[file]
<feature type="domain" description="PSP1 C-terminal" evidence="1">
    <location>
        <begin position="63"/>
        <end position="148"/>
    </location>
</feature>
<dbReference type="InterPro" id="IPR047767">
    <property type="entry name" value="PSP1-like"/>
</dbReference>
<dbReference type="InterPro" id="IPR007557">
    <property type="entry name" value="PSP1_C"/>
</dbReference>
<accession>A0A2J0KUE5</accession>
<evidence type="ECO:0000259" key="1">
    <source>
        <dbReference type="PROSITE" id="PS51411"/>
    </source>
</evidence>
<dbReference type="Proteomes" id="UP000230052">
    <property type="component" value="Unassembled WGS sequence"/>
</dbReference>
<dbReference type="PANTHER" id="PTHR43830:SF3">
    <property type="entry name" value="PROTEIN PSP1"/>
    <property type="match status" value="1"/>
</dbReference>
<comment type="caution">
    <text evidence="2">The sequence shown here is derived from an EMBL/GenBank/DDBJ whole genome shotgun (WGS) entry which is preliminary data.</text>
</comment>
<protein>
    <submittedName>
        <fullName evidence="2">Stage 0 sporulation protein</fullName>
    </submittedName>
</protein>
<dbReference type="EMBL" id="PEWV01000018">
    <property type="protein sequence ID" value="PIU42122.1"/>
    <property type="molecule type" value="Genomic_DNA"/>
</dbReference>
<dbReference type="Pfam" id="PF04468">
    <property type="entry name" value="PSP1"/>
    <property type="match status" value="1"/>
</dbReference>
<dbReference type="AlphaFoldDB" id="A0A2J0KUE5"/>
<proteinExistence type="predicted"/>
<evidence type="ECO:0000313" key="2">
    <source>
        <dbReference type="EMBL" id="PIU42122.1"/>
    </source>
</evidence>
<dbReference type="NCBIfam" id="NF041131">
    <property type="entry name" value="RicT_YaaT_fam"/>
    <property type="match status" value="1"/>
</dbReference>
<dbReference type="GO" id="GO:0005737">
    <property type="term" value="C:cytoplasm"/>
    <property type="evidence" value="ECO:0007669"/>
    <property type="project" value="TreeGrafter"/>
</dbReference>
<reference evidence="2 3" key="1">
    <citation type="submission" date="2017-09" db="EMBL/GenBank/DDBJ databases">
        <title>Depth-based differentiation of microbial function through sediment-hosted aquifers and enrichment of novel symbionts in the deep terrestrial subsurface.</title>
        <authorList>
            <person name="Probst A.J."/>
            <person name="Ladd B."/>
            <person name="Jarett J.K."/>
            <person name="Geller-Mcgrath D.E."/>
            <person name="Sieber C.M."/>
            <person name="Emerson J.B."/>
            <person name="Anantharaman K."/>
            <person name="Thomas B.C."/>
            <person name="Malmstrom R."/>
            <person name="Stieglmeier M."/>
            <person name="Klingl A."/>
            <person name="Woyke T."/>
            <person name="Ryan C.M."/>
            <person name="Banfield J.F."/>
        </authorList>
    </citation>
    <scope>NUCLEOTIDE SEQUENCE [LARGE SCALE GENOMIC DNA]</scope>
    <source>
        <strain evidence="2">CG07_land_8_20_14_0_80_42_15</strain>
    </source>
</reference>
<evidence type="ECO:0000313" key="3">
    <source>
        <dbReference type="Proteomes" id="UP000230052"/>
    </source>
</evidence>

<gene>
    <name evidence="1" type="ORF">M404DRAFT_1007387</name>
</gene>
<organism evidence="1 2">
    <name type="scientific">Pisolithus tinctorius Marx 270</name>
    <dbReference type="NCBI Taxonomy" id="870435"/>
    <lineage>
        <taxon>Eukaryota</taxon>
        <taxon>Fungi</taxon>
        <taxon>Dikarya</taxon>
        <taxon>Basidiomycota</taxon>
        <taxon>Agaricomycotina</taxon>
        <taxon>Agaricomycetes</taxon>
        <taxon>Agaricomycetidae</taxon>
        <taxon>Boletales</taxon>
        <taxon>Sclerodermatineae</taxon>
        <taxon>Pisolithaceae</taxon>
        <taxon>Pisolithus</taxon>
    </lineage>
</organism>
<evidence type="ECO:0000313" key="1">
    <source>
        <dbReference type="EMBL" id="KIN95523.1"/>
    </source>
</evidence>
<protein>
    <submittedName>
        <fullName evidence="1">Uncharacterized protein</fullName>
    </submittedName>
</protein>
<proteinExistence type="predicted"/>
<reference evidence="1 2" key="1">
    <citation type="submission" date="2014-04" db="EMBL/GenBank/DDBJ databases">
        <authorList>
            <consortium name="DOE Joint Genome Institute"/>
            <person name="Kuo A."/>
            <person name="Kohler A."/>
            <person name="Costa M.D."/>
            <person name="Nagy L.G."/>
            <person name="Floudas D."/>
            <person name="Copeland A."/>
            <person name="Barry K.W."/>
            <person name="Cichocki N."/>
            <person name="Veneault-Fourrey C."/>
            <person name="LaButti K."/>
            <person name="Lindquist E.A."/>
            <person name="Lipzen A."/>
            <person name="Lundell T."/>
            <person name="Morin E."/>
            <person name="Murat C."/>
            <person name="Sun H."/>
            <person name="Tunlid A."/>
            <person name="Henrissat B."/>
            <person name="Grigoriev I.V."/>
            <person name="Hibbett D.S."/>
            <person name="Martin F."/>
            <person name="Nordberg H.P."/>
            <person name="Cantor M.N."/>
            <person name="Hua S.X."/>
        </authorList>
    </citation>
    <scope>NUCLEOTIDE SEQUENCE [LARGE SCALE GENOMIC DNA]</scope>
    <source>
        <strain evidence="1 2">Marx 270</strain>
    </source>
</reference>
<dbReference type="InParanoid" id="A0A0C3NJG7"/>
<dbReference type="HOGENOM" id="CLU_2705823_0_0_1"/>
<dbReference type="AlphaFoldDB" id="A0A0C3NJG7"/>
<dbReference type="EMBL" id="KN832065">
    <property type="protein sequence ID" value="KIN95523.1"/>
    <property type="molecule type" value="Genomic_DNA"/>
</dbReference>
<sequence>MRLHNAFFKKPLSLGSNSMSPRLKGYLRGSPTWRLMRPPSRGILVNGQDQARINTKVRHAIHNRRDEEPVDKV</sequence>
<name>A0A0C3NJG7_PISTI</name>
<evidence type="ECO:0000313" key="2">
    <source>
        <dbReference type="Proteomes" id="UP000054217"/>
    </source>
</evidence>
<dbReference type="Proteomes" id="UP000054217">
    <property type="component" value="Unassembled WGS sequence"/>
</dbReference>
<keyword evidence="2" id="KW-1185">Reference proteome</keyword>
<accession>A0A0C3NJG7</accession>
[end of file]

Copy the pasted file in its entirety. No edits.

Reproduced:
<feature type="domain" description="PSP1 C-terminal" evidence="1">
    <location>
        <begin position="63"/>
        <end position="148"/>
    </location>
</feature>
<dbReference type="InterPro" id="IPR047767">
    <property type="entry name" value="PSP1-like"/>
</dbReference>
<dbReference type="InterPro" id="IPR007557">
    <property type="entry name" value="PSP1_C"/>
</dbReference>
<accession>A0A2J0KUE5</accession>
<evidence type="ECO:0000259" key="1">
    <source>
        <dbReference type="PROSITE" id="PS51411"/>
    </source>
</evidence>
<dbReference type="Proteomes" id="UP000230052">
    <property type="component" value="Unassembled WGS sequence"/>
</dbReference>
<dbReference type="PANTHER" id="PTHR43830:SF3">
    <property type="entry name" value="PROTEIN PSP1"/>
    <property type="match status" value="1"/>
</dbReference>
<comment type="caution">
    <text evidence="2">The sequence shown here is derived from an EMBL/GenBank/DDBJ whole genome shotgun (WGS) entry which is preliminary data.</text>
</comment>
<protein>
    <submittedName>
        <fullName evidence="2">Stage 0 sporulation protein</fullName>
    </submittedName>
</protein>
<dbReference type="EMBL" id="PEWV01000018">
    <property type="protein sequence ID" value="PIU42122.1"/>
    <property type="molecule type" value="Genomic_DNA"/>
</dbReference>
<dbReference type="Pfam" id="PF04468">
    <property type="entry name" value="PSP1"/>
    <property type="match status" value="1"/>
</dbReference>
<dbReference type="AlphaFoldDB" id="A0A2J0KUE5"/>
<proteinExistence type="predicted"/>
<evidence type="ECO:0000313" key="2">
    <source>
        <dbReference type="EMBL" id="PIU42122.1"/>
    </source>
</evidence>
<dbReference type="NCBIfam" id="NF041131">
    <property type="entry name" value="RicT_YaaT_fam"/>
    <property type="match status" value="1"/>
</dbReference>
<dbReference type="GO" id="GO:0005737">
    <property type="term" value="C:cytoplasm"/>
    <property type="evidence" value="ECO:0007669"/>
    <property type="project" value="TreeGrafter"/>
</dbReference>
<reference evidence="2 3" key="1">
    <citation type="submission" date="2017-09" db="EMBL/GenBank/DDBJ databases">
        <title>Depth-based differentiation of microbial function through sediment-hosted aquifers and enrichment of novel symbionts in the deep terrestrial subsurface.</title>
        <authorList>
            <person name="Probst A.J."/>
            <person name="Ladd B."/>
            <person name="Jarett J.K."/>
            <person name="Geller-Mcgrath D.E."/>
            <person name="Sieber C.M."/>
            <person name="Emerson J.B."/>
            <person name="Anantharaman K."/>
            <person name="Thomas B.C."/>
            <person name="Malmstrom R."/>
            <person name="Stieglmeier M."/>
            <person name="Klingl A."/>
            <person name="Woyke T."/>
            <person name="Ryan C.M."/>
            <person name="Banfield J.F."/>
        </authorList>
    </citation>
    <scope>NUCLEOTIDE SEQUENCE [LARGE SCALE GENOMIC DNA]</scope>
    <source>
        <strain evidence="2">CG07_land_8_20_14_0_80_42_15</strain>
    </source>
</reference>
<evidence type="ECO:0000313" key="3">
    <source>
        <dbReference type="Proteomes" id="UP000230052"/>
    </source>
</evidence>

<gene>
    <name evidence="1" type="ORF">M404DRAFT_1007387</name>
</gene>
<organism evidence="1 2">
    <name type="scientific">Pisolithus tinctorius Marx 270</name>
    <dbReference type="NCBI Taxonomy" id="870435"/>
    <lineage>
        <taxon>Eukaryota</taxon>
        <taxon>Fungi</taxon>
        <taxon>Dikarya</taxon>
        <taxon>Basidiomycota</taxon>
        <taxon>Agaricomycotina</taxon>
        <taxon>Agaricomycetes</taxon>
        <taxon>Agaricomycetidae</taxon>
        <taxon>Boletales</taxon>
        <taxon>Sclerodermatineae</taxon>
        <taxon>Pisolithaceae</taxon>
        <taxon>Pisolithus</taxon>
    </lineage>
</organism>
<evidence type="ECO:0000313" key="1">
    <source>
        <dbReference type="EMBL" id="KIN95523.1"/>
    </source>
</evidence>
<protein>
    <submittedName>
        <fullName evidence="1">Uncharacterized protein</fullName>
    </submittedName>
</protein>
<proteinExistence type="predicted"/>
<reference evidence="1 2" key="1">
    <citation type="submission" date="2014-04" db="EMBL/GenBank/DDBJ databases">
        <authorList>
            <consortium name="DOE Joint Genome Institute"/>
            <person name="Kuo A."/>
            <person name="Kohler A."/>
            <person name="Costa M.D."/>
            <person name="Nagy L.G."/>
            <person name="Floudas D."/>
            <person name="Copeland A."/>
            <person name="Barry K.W."/>
            <person name="Cichocki N."/>
            <person name="Veneault-Fourrey C."/>
            <person name="LaButti K."/>
            <person name="Lindquist E.A."/>
            <person name="Lipzen A."/>
            <person name="Lundell T."/>
            <person name="Morin E."/>
            <person name="Murat C."/>
            <person name="Sun H."/>
            <person name="Tunlid A."/>
            <person name="Henrissat B."/>
            <person name="Grigoriev I.V."/>
            <person name="Hibbett D.S."/>
            <person name="Martin F."/>
            <person name="Nordberg H.P."/>
            <person name="Cantor M.N."/>
            <person name="Hua S.X."/>
        </authorList>
    </citation>
    <scope>NUCLEOTIDE SEQUENCE [LARGE SCALE GENOMIC DNA]</scope>
    <source>
        <strain evidence="1 2">Marx 270</strain>
    </source>
</reference>
<dbReference type="InParanoid" id="A0A0C3NJG7"/>
<dbReference type="HOGENOM" id="CLU_2705823_0_0_1"/>
<dbReference type="AlphaFoldDB" id="A0A0C3NJG7"/>
<dbReference type="EMBL" id="KN832065">
    <property type="protein sequence ID" value="KIN95523.1"/>
    <property type="molecule type" value="Genomic_DNA"/>
</dbReference>
<sequence>MRLHNAFFKKPLSLGSNSMSPRLKGYLRGSPTWRLMRPPSRGILVNGQDQARINTKVRHAIHNRRDEEPVDKV</sequence>
<name>A0A0C3NJG7_PISTI</name>
<evidence type="ECO:0000313" key="2">
    <source>
        <dbReference type="Proteomes" id="UP000054217"/>
    </source>
</evidence>
<dbReference type="Proteomes" id="UP000054217">
    <property type="component" value="Unassembled WGS sequence"/>
</dbReference>
<keyword evidence="2" id="KW-1185">Reference proteome</keyword>
<accession>A0A0C3NJG7</accession>